The thing about being a parent is that you are forced to face yourself head on.  I didn’t want him to be like me, but he was. If I couldn’t face up to and like the difficult parts of me how could I love him, help him through those daily struggles that had become part of my routine.  I sought help and vowed to help him too. Because like me he’s a strong little thing and despite the anxieties he gives life a good go.  And so together  we boarded a train, shared a packet of monster munch and strode forth onto campus to face our fears.

We spent the day answering questions on fear, I put my hand in a box that could potentially give me an electric shock and entered a room to meet a snake that turned out to be simply a shed skin. My boy had a ball but more importantly learned that it is ok to talk about the way he feels, to acknowledge anxiety.

It’s hard to write posts like this because despite modern advances in the understanding of mental health, the fear of being labelled a ‘nutter’ adds to the condition of anxiety. What people do not realise is that most sufferers of the condition do not huddle into a ball at the first sign of trouble but battle on day to day internalising their fears whilst maintaining a swanlike veneer. We are not unreliable, flaky or delicate, just hard on ourselves. Although a genetic condition, patterns can be broken and if my boy does develop an anxiety disorder I hope that he can challenge it in the way that I have.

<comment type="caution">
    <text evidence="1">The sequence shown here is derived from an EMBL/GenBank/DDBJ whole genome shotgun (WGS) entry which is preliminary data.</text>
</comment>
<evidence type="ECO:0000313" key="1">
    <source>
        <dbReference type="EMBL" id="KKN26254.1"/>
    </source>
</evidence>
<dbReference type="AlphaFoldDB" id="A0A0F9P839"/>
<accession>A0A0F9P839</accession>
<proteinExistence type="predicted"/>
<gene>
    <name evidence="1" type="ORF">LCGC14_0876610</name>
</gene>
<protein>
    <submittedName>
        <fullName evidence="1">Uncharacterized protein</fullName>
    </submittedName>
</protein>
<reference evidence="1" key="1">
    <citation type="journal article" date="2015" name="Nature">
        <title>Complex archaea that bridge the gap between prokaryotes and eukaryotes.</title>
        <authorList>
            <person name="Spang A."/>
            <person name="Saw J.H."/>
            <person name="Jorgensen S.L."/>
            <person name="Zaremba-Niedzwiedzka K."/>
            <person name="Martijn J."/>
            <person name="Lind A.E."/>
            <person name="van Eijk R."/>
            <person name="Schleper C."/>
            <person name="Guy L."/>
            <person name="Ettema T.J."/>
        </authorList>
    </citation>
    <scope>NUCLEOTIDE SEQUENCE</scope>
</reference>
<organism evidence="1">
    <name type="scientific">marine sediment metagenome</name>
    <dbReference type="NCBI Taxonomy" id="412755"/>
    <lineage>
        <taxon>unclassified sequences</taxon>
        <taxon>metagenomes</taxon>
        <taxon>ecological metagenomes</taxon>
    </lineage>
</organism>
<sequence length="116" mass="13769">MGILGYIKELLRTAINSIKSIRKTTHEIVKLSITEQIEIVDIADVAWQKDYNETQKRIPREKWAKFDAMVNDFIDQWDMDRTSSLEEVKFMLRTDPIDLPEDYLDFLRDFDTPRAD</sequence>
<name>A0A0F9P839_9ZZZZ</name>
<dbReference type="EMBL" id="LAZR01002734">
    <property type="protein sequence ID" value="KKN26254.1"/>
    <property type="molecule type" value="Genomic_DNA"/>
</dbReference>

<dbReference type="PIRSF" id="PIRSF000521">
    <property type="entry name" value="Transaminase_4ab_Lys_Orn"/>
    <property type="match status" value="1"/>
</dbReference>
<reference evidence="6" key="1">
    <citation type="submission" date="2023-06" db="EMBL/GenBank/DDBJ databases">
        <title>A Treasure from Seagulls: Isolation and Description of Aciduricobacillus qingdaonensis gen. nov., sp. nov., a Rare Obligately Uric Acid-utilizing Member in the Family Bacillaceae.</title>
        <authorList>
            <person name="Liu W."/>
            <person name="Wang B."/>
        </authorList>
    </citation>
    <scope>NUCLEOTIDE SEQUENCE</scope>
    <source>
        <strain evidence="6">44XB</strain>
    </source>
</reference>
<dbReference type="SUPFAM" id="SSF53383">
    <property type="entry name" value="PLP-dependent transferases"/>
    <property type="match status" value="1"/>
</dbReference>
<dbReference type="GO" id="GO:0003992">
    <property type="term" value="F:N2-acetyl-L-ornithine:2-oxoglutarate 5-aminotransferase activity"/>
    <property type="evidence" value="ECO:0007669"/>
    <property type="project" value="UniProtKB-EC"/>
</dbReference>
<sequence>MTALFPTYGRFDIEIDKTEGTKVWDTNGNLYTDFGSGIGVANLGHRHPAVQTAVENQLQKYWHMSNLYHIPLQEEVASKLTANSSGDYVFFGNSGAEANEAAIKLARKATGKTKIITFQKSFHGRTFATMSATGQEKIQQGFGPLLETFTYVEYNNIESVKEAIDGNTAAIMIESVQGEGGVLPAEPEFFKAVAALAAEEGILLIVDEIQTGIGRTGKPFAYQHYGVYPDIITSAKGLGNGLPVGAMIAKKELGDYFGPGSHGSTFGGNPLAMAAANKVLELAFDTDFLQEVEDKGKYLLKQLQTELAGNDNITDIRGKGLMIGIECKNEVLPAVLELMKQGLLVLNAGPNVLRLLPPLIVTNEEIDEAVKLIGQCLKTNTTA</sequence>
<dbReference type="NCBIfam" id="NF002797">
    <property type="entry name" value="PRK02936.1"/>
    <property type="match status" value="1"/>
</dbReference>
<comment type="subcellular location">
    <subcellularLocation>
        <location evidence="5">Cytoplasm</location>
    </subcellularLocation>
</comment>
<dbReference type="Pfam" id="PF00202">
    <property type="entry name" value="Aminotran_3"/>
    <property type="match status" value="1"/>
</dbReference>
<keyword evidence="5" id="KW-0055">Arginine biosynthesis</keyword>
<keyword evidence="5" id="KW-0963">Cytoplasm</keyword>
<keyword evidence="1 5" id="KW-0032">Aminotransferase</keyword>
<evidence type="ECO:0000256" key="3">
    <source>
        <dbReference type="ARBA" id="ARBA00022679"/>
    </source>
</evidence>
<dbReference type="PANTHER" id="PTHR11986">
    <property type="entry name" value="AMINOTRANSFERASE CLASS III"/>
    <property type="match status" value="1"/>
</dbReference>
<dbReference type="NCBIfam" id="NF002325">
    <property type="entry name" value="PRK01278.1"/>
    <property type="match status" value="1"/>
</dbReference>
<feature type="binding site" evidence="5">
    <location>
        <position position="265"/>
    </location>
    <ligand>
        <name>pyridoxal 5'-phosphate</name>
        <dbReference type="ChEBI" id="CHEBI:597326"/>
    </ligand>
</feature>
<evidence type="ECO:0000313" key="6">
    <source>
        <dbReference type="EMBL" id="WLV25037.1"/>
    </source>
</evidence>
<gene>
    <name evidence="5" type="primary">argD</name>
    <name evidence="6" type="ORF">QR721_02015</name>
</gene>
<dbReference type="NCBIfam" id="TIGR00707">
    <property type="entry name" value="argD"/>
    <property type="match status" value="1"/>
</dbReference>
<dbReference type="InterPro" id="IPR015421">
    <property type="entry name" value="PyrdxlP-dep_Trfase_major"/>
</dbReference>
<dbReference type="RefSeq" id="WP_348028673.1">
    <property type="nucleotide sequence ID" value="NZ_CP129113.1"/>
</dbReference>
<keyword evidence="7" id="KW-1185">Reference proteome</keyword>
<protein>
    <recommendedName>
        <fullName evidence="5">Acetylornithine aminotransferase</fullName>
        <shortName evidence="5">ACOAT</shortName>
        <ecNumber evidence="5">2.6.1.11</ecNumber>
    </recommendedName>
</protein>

Confidence may be genetic too apparently, which is why those with anxiety often box below their weight. Since confronting anxiety I have learned a new way to fight and my confidence has soared.  The best lesson I can teach my boy is that we are all in this mad soup together, that as complex emotional beings we all suffer in our own little way.  That worry and fear bear no fruit.

In my family we have acknowledged that we are like each other and we are standing together. Let’s hope that me and my boy's little adventure on campus add to the understanding of our particular malaise for generations to come.  Meanwhile he has already spent his Amazon voucher presented to him for his part in the study. Any clues on how to break the pattern on money burning a hole in your pocket gratefully received.

Sunday, 17 February 2013

Little fishes are sweet- dish of the day no 1

Delia  lied to me and I am covering the abyss with sliced banana. It would have been far cheaper to buy a ready made cheesecake, but our hosts are new friends and I don't want to feed them ground hooves that have been squirrelled away into toffee sauce.

Time to nip downstairs and buy the wine, fold the emergency chairs and balance the grand Grand Canyon of culinary creations up the hill to Library Pigg's flat. Will he take his glass eye out this evening, will he show us the Olympic torch, will both of our children stay dry at this crucial stage of potty training.

There's something about sharing a Sunday dinner with friends that warms the cockles. Pretences dropped, wine quaffed and life filling you up despite the chasm that sits beneath the sliced banana.

Banofee Cheesecake: Page 184 'Delia's Winter Collection'